The Sultan Qaboos Grand Mosque is a must-see destination during your visit to Muscat. This religious landmark took six years to build and was inaugurated in May of 2001. There is no charge to gain admittance, but men are required to wear long pants, women must cover arms, legs and wear a headscarf. Although there wasn’t massive security at the entrance gate, I can share the armed sentry posted at the entrance to the Main Prayer Hall (wielding a nasty-looking automatic rifle) stopped a woman headed inside and politely instructed her to completely cover her hair before continuing.
The Main Prayer Hall (musalla) is the single most astonishing fact of the Grand Mosque, but only one of many wonders on the grounds. The central dome of the main musalla rises up fifty meters and cradles a fourteen meter high Swarovski crystal chandelier – the biggest chandelier in the world! Looking up inside the Main Prayer Hall is an eye-popping experience, but there are other miracles underfoot. The Persian carpet covering the floor weighs 21 tons and was made in Iran by 600 women working for four years! A total of 1.7 million knots were tied to fabricate this fine wool floor covering.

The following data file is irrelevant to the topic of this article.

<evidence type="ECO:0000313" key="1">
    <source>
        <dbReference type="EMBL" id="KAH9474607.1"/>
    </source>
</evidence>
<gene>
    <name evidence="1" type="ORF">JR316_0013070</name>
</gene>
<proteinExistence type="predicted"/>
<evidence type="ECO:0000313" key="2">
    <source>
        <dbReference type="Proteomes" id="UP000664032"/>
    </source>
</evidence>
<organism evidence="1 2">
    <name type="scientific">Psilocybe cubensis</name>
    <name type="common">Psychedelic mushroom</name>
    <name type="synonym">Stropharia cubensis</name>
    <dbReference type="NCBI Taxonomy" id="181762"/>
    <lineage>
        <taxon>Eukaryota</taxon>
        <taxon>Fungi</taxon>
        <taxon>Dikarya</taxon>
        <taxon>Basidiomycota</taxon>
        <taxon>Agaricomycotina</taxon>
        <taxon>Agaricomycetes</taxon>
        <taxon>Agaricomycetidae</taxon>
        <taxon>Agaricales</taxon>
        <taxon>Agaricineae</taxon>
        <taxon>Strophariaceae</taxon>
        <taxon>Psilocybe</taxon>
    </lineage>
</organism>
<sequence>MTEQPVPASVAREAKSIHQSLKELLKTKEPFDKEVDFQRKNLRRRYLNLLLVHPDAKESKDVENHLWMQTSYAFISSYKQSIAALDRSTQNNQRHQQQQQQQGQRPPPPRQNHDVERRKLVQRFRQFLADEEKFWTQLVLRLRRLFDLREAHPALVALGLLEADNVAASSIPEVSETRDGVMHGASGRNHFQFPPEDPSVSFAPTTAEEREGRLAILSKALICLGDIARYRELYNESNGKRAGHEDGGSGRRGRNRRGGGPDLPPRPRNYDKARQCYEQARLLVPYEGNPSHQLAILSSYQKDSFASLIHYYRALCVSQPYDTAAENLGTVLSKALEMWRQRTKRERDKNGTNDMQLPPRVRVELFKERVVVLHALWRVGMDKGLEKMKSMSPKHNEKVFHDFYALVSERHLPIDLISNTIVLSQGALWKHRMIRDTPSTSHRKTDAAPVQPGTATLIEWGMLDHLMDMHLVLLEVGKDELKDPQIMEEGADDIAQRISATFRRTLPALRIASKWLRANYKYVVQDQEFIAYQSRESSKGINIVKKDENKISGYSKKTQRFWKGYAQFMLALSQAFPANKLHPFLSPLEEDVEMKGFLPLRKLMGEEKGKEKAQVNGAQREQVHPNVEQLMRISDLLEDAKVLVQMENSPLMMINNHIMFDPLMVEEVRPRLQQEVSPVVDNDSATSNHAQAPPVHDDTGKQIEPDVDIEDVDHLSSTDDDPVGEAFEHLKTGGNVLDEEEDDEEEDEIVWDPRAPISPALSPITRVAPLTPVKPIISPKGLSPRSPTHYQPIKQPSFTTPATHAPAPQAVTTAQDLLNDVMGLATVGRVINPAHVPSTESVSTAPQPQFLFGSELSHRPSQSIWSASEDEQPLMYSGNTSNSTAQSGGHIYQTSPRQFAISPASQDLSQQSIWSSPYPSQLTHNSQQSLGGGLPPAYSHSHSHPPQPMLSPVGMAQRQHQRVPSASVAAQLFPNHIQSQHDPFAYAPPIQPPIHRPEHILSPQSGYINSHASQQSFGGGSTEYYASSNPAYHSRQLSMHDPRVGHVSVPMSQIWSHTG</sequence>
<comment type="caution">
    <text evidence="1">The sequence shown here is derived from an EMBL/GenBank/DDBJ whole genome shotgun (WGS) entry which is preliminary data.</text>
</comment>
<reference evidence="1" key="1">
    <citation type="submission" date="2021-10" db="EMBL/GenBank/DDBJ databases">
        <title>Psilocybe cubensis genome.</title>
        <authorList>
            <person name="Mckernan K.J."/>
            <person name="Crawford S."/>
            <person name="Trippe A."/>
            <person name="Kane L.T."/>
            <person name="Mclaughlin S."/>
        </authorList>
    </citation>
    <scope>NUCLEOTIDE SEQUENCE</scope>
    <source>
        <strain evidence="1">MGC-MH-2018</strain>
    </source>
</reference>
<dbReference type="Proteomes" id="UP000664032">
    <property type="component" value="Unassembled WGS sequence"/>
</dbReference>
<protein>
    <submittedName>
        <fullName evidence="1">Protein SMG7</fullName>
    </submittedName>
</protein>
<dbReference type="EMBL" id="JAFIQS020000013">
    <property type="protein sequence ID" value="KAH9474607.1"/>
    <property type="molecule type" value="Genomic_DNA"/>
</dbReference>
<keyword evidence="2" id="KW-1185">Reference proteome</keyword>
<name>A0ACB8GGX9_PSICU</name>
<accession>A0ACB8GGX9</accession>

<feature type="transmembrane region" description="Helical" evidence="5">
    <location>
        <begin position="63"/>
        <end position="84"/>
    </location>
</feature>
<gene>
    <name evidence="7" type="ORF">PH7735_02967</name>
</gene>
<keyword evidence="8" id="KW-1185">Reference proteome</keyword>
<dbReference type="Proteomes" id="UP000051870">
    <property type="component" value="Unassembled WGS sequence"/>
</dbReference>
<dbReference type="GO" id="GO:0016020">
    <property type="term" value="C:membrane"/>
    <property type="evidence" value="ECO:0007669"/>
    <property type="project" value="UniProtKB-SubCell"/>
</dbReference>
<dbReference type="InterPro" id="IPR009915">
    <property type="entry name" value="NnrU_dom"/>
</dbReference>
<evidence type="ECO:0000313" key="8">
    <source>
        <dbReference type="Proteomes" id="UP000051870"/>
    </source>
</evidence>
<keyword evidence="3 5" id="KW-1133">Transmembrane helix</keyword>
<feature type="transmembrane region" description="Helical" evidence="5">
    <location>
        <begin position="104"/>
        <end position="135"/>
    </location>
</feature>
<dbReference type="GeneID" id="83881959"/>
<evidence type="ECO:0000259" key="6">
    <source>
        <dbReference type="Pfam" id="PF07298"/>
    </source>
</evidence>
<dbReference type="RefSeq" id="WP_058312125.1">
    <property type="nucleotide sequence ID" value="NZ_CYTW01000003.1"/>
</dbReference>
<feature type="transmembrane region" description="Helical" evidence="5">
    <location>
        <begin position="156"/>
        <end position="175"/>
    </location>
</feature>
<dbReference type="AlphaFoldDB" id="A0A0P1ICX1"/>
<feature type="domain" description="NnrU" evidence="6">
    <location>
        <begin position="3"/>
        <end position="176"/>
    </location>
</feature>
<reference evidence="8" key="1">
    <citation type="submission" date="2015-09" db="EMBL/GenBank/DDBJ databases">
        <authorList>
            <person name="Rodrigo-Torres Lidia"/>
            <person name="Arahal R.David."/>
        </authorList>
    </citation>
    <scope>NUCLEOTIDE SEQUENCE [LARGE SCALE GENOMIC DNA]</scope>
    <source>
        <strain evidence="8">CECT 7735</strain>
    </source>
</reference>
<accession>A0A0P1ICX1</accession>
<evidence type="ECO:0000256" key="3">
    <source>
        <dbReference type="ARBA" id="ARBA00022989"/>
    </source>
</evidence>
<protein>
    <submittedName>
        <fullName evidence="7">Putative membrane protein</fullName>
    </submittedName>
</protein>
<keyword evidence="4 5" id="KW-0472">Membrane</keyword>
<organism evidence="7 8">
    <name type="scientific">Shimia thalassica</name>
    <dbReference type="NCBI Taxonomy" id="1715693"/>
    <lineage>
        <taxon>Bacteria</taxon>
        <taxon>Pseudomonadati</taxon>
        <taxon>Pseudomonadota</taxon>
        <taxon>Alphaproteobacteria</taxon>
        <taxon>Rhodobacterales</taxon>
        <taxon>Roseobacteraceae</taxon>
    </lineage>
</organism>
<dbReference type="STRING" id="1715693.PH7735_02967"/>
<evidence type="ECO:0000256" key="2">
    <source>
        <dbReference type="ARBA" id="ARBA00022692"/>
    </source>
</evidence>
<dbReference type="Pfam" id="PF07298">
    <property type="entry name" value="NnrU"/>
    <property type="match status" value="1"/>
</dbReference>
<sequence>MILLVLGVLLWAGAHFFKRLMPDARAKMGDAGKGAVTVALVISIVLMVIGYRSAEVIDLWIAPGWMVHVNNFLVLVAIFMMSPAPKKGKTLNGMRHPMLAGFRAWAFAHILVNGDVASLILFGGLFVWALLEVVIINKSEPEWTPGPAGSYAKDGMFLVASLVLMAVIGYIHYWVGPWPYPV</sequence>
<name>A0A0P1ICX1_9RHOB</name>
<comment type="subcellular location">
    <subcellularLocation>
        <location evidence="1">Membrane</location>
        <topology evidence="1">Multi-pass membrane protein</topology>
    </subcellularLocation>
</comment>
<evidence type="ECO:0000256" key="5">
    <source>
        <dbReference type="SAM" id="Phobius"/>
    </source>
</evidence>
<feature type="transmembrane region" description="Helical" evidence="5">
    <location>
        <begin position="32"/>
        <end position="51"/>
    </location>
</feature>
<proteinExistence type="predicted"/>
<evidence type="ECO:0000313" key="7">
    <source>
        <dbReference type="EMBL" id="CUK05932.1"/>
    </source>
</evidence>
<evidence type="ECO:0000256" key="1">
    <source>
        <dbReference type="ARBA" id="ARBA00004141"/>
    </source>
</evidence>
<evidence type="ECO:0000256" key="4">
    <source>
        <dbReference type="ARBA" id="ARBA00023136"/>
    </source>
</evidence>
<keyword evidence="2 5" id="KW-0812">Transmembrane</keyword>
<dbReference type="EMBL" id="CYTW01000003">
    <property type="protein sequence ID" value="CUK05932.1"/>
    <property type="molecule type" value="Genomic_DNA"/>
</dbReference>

All of this magnificence compelled me to learn a bit about mosques. The mihrab is a niche in one wall of the mosque designating it as the qibla, the wall facing towards Mecca (so it is the wall to be faced during prayers). A minbar, the raised platform from which the imam speaks, is usually built into the qibla wall as well. Both of these can be found in the Grand Mosque, presented with ornate decorations that defy description.
Arcades surrounding the buildings combine tons of white marble with gorgeous landscaping to create another feast for the eyes. Several minarets also adorn the campus and my sole regret was not being around during a call to prayer. To be respectful, we staged our visit in avoidance of the five daily adhans. Once we arrived and realized how expansive the grounds were (meaning plenty of spaces to ensure we would not interrupt anyone), I was remiss. Foremost, I was curious to hear the muezzin, the person who broadcasts the call. Although a muezzin is not a formal part of the mosque’s clergy,
selection is based upon devoutness and voice quality. I can share the daily rhythm of these calls is something I miss when returning from Muslim cultures, but there is great variety. Seems like more and more are relying on recorded calls rather than live performance (I have never heard a live call without the benefit of a microphone, however). In addition, there seems to be a marked reduction in volume levels for bigger cities (especially Dubai).
I suspected a live muezzin at a respectable degree of loudness, but my curiosity around the Grand Mosque call to prayer would go unsatisfied…perhaps you can visit and let me know what I missed?